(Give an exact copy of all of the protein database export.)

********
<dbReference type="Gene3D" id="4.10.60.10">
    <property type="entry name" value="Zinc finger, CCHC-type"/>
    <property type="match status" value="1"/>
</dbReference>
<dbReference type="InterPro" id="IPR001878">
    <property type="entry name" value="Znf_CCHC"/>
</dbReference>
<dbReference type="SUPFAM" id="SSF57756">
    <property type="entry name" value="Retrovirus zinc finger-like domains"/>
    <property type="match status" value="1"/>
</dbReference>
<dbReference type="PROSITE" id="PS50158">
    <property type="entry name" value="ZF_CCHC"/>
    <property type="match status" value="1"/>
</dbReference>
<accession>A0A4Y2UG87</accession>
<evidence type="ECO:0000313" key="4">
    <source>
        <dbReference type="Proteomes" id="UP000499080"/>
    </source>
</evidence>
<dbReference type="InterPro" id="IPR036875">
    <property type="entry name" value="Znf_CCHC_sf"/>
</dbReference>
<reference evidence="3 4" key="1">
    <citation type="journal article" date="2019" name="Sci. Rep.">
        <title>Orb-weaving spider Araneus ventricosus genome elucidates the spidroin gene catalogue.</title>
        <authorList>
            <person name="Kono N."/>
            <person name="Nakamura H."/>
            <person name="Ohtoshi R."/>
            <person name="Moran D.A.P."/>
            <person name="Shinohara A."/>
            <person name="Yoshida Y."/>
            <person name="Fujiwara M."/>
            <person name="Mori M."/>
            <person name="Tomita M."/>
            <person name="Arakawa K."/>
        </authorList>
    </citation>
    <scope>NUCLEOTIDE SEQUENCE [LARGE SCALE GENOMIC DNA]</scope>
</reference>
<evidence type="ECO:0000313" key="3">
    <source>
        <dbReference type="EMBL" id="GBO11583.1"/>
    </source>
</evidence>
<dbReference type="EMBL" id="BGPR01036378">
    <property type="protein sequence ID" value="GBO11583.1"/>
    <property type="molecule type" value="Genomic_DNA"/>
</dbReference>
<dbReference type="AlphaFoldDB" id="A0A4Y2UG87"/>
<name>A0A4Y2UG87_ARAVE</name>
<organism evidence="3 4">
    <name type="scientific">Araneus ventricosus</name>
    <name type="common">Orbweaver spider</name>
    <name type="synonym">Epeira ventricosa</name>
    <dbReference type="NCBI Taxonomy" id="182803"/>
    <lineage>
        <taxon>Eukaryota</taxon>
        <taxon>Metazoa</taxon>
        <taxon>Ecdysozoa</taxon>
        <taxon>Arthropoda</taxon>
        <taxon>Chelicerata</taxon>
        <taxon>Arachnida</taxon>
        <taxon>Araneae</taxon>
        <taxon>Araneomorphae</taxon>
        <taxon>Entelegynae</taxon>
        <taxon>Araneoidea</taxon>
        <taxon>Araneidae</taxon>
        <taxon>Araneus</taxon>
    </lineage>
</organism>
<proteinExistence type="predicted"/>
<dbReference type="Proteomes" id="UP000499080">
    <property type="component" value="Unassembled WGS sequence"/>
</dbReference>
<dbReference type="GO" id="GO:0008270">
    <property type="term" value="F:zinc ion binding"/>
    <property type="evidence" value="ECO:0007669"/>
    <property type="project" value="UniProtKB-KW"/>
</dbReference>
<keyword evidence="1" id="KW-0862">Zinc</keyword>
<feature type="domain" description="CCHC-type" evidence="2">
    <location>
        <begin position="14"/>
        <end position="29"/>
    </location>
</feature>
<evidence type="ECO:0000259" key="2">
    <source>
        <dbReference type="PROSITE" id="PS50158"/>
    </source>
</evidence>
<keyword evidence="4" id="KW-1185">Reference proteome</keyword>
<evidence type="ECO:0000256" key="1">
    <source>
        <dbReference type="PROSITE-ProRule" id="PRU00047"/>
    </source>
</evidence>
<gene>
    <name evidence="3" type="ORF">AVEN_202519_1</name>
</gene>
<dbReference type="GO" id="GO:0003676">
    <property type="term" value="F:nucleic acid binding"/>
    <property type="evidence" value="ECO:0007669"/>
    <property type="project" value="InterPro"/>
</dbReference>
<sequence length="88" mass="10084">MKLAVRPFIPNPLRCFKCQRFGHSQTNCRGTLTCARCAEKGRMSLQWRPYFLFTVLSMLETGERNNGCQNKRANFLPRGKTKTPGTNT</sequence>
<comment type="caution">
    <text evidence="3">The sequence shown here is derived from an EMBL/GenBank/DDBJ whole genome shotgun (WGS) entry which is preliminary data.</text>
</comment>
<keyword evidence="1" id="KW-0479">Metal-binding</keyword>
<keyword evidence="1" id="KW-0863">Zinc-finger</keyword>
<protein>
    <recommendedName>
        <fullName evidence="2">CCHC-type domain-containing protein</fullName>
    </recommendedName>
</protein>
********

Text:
<dbReference type="Gene3D" id="4.10.60.10">
    <property type="entry name" value="Zinc finger, CCHC-type"/>
    <property type="match status" value="1"/>
</dbReference>
<dbReference type="InterPro" id="IPR001878">
    <property type="entry name" value="Znf_CCHC"/>
</dbReference>
<dbReference type="SUPFAM" id="SSF57756">
    <property type="entry name" value="Retrovirus zinc finger-like domains"/>
    <property type="match status" value="1"/>
</dbReference>
<dbReference type="PROSITE" id="PS50158">
    <property type="entry name" value="ZF_CCHC"/>
    <property type="match status" value="1"/>
</dbReference>
<accession>A0A4Y2UG87</accession>
<evidence type="ECO:0000313" key="4">
    <source>
        <dbReference type="Proteomes" id="UP000499080"/>
    </source>
</evidence>
<dbReference type="InterPro" id="IPR036875">
    <property type="entry name" value="Znf_CCHC_sf"/>
</dbReference>
<reference evidence="3 4" key="1">
    <citation type="journal article" date="2019" name="Sci. Rep.">
        <title>Orb-weaving spider Araneus ventricosus genome elucidates the spidroin gene catalogue.</title>
        <authorList>
            <person name="Kono N."/>
            <person name="Nakamura H."/>
            <person name="Ohtoshi R."/>
            <person name="Moran D.A.P."/>
            <person name="Shinohara A."/>
            <person name="Yoshida Y."/>
            <person name="Fujiwara M."/>
            <person name="Mori M."/>
            <person name="Tomita M."/>
            <person name="Arakawa K."/>
        </authorList>
    </citation>
    <scope>NUCLEOTIDE SEQUENCE [LARGE SCALE GENOMIC DNA]</scope>
</reference>
<evidence type="ECO:0000313" key="3">
    <source>
        <dbReference type="EMBL" id="GBO11583.1"/>
    </source>
</evidence>
<dbReference type="EMBL" id="BGPR01036378">
    <property type="protein sequence ID" value="GBO11583.1"/>
    <property type="molecule type" value="Genomic_DNA"/>
</dbReference>
<dbReference type="AlphaFoldDB" id="A0A4Y2UG87"/>
<name>A0A4Y2UG87_ARAVE</name>
<organism evidence="3 4">
    <name type="scientific">Araneus ventricosus</name>
    <name type="common">Orbweaver spider</name>
    <name type="synonym">Epeira ventricosa</name>
    <dbReference type="NCBI Taxonomy" id="182803"/>
    <lineage>
        <taxon>Eukaryota</taxon>
        <taxon>Metazoa</taxon>
        <taxon>Ecdysozoa</taxon>
        <taxon>Arthropoda</taxon>
        <taxon>Chelicerata</taxon>
        <taxon>Arachnida</taxon>
        <taxon>Araneae</taxon>
        <taxon>Araneomorphae</taxon>
        <taxon>Entelegynae</taxon>
        <taxon>Araneoidea</taxon>
        <taxon>Araneidae</taxon>
        <taxon>Araneus</taxon>
    </lineage>
</organism>
<proteinExistence type="predicted"/>
<dbReference type="Proteomes" id="UP000499080">
    <property type="component" value="Unassembled WGS sequence"/>
</dbReference>
<dbReference type="GO" id="GO:0008270">
    <property type="term" value="F:zinc ion binding"/>
    <property type="evidence" value="ECO:0007669"/>
    <property type="project" value="UniProtKB-KW"/>
</dbReference>
<keyword evidence="1" id="KW-0862">Zinc</keyword>
<feature type="domain" description="CCHC-type" evidence="2">
    <location>
        <begin position="14"/>
        <end position="29"/>
    </location>
</feature>
<evidence type="ECO:0000259" key="2">
    <source>
        <dbReference type="PROSITE" id="PS50158"/>
    </source>
</evidence>
<keyword evidence="4" id="KW-1185">Reference proteome</keyword>
<evidence type="ECO:0000256" key="1">
    <source>
        <dbReference type="PROSITE-ProRule" id="PRU00047"/>
    </source>
</evidence>
<gene>
    <name evidence="3" type="ORF">AVEN_202519_1</name>
</gene>
<dbReference type="GO" id="GO:0003676">
    <property type="term" value="F:nucleic acid binding"/>
    <property type="evidence" value="ECO:0007669"/>
    <property type="project" value="InterPro"/>
</dbReference>
<sequence length="88" mass="10084">MKLAVRPFIPNPLRCFKCQRFGHSQTNCRGTLTCARCAEKGRMSLQWRPYFLFTVLSMLETGERNNGCQNKRANFLPRGKTKTPGTNT</sequence>
<comment type="caution">
    <text evidence="3">The sequence shown here is derived from an EMBL/GenBank/DDBJ whole genome shotgun (WGS) entry which is preliminary data.</text>
</comment>
<keyword evidence="1" id="KW-0479">Metal-binding</keyword>
<keyword evidence="1" id="KW-0863">Zinc-finger</keyword>
<protein>
    <recommendedName>
        <fullName evidence="2">CCHC-type domain-containing protein</fullName>
    </recommendedName>
</protein>